If you’re like me you use melt and pour because of the relative ease and versitility–but you also want the natural benefits. I suggest you read the ingredients of every M & P soap base you are considering using. None of them will be totally organic or natural due to the ability to melt and pour. But not all M & P’s are created equal.

Look for ones that contain organic and/or wildcrafted ingredients. That’s hard to find. But I think it’s worth the search. I want even my M & P soap to be as natural and organic as possible whether I’m using it for me and my own family or selling soap to others. And the great thing is–the base I found it actually less costly than going to the craft store and buying the imported, chemical-laden stuff!

Join me in the following months as I share my journey of making natural soap and bath and beauty products. I’ll be discussing ways to color soap naturally and some fun and easy recipes to whip up at home.

I’ll also caution you to be aware of the chemicals in a lot of the natural products even produced by home business people.

I’m not a chemist, but I have spent considerable time researching and experimenting on the ways the get the convenient products we all enjoy with a minimum of harmful additives and chemicals.

I started on my journey not only because I wanted the healthiest products possible at reasonable prices–but also because I have a few chemical sensitivities to fragrances in particular. Yes! I mainly blend and sell perfume oils on Ebay and local fairs. How do I do that? I’ll get into that in a later guide.

And while I am not totally vegan in practice, I agree with the principles and carry that into most of my products. I do use beeswax and goat milk, but stay away from animal oils.

Feel free to share your best tips for incorporating the most natural bath and beauty products into your life with minimal time and investment.

We all learn from each other. And the best way to learn is to know what is in the product. If a seller doesn’t reveal what’s in their products, I’d steer clear. I have my proprietary or “secret” blends and recipes. But I am always willing to reveal what ingredients are being used. And many soap manufacturers and other producers of “natural” products are banking on the fact you don’t know what some of the terms mean.

Recently I was browsing a large web site dedicated to hand crafted and “natural” products and was surprised at the chemicals being used. I suspect most folks who run bath and beauty products businesses at home don’t quite realize what some of these chemicals are. I didn’t really at first. But that’s a subject for another guide–when I reveal my trials and errors over creating some pretty scary “natural” products!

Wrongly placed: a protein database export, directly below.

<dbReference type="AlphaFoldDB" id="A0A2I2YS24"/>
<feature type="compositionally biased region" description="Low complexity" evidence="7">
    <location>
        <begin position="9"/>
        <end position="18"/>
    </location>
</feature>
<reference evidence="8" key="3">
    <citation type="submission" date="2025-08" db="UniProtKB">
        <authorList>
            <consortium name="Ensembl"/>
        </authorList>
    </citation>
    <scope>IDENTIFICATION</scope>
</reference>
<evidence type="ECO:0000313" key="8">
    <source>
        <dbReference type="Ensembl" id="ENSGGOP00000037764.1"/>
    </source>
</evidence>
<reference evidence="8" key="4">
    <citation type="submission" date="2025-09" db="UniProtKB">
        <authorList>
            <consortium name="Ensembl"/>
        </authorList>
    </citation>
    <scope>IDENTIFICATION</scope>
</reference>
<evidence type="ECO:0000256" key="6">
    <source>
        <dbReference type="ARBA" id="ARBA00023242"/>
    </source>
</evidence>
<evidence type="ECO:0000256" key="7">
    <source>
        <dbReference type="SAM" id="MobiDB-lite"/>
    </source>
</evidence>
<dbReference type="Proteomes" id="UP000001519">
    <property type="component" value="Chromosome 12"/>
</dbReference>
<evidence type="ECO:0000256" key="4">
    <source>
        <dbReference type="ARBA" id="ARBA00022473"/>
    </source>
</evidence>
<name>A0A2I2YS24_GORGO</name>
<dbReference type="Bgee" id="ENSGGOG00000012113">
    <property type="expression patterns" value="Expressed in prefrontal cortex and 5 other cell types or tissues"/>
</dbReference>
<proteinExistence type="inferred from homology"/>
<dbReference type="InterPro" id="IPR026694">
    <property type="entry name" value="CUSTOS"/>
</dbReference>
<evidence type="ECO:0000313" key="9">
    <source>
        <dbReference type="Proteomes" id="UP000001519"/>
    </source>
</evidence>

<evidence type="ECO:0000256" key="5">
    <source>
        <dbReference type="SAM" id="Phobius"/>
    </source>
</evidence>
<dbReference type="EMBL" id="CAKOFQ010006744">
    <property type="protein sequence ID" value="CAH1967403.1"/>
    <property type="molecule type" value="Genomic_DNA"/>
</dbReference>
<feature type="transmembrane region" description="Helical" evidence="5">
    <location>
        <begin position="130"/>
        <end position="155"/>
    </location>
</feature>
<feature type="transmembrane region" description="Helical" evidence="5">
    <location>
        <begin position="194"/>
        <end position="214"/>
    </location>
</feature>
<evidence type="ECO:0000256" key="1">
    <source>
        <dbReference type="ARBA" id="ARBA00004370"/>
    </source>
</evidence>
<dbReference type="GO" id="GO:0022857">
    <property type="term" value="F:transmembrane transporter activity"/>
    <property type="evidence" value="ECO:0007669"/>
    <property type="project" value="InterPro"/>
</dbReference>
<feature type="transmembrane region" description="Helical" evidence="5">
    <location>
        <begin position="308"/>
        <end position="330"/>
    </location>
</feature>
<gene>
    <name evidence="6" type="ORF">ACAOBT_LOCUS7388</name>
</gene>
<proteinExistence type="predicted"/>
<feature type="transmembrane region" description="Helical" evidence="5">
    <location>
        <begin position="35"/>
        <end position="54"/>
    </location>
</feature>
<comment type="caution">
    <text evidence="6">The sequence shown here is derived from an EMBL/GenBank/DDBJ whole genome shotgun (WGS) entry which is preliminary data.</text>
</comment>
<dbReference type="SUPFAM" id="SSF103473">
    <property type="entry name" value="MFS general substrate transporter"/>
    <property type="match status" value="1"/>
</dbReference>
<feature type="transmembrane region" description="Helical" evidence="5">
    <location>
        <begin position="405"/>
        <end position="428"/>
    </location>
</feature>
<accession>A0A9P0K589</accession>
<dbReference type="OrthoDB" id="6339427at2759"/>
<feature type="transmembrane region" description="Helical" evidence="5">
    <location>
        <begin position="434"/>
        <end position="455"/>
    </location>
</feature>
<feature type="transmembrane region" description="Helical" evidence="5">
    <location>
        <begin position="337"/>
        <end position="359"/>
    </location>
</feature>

Rita
(PS I attempted to contact Rita, she no longer makes soap… This is a Repost from years ago, )

Primary Goal

My Goal…

One of my primary goals is not only to provide the public with sound and useful information to help them reach their goals quickly, but also to debunk a lot of the outlandish claims, myths and down right lies that pop up in the handmade soap industry. Oddly enough, the vast majority of these claims, myths and lies come from the very same companies who the public turn to for help these days, the soap companies.

So many companies…

Soap companies are a dime a dozen right now and each is fighting for its own claim to fame. Among them all it is common practice to provide some sort of product for their claims. It increases their credibility and it makes it look like they didn’t just copy every other product out there, but rather researched their product and constructed it from the ground up.

I write a weekly community Newsletter since 2004…

Because of a lot of the work I have done, things I have written and so on, I am always asked to review and critique soap companies products by friends and regular customers at flea markets . The companies I am reviewing are up and coming the movers and shakers in the industry.

I will say their name only if they allow out of respect for their privacy.

I sent tweets to a number of companies asking to critique their business and products. I feel that this information should be known by all, so let’s begin.
The following is a copy of an tweet I sent in various soap companies. If they reply great. With thousands of handmade soap companies the response may be overwhelming…

I critique soap co/review your Biz RSVP via email

Finding my niche in the soap world…

Do I fit in where I can get in

I was not sure when I started this blog a few days ago where to take it, I have many loves gardening, crochet,  I can’t knit a stitch family, my daughter’s dog (she’s away at school)  my son, business and soap making, many more  to many to list here.

Where is our niche

Vegan and Natural soapmaking are my forte, I have been making soap for four years come November,  I never sold  the soap I made I always gave it away to anybody, and everybody, my daughter wanted to start her own business and like the average 21 year old liked everything money, social media, telling all her friends,  hanging at swap meets, except the wait for the loaves we made to cure did I say she liked the money…

Thinking

I would like to explore the World of Soap, there are so many people making soap you wonder what makes  each person unique, what makes each soap different,, why do people buy this soap as opposed to buying that soap, Soap is Soap right?  Wrong… I was being nosey, on a recent  handmade soap search  Etsy list 78,153, Ebay, 17,012, Amazon 23,211 and Google show’s 561,000 handmade soap listing’s.  Picture 221Dollar Tree soap $1.08 with tax…I bought especially for this post.

I want to investigate, Soap, Soap makers designs and ingredients, cost you get the idea, I will make it honest and straightforward.  I might write a book when I am finished.

I would like your comments and feedback every step of the way, as I delve into the World of Soap.  Come along for the ride stay for the soap…

PS I am working on a Valentine’s Box  soon as I make the scent I like…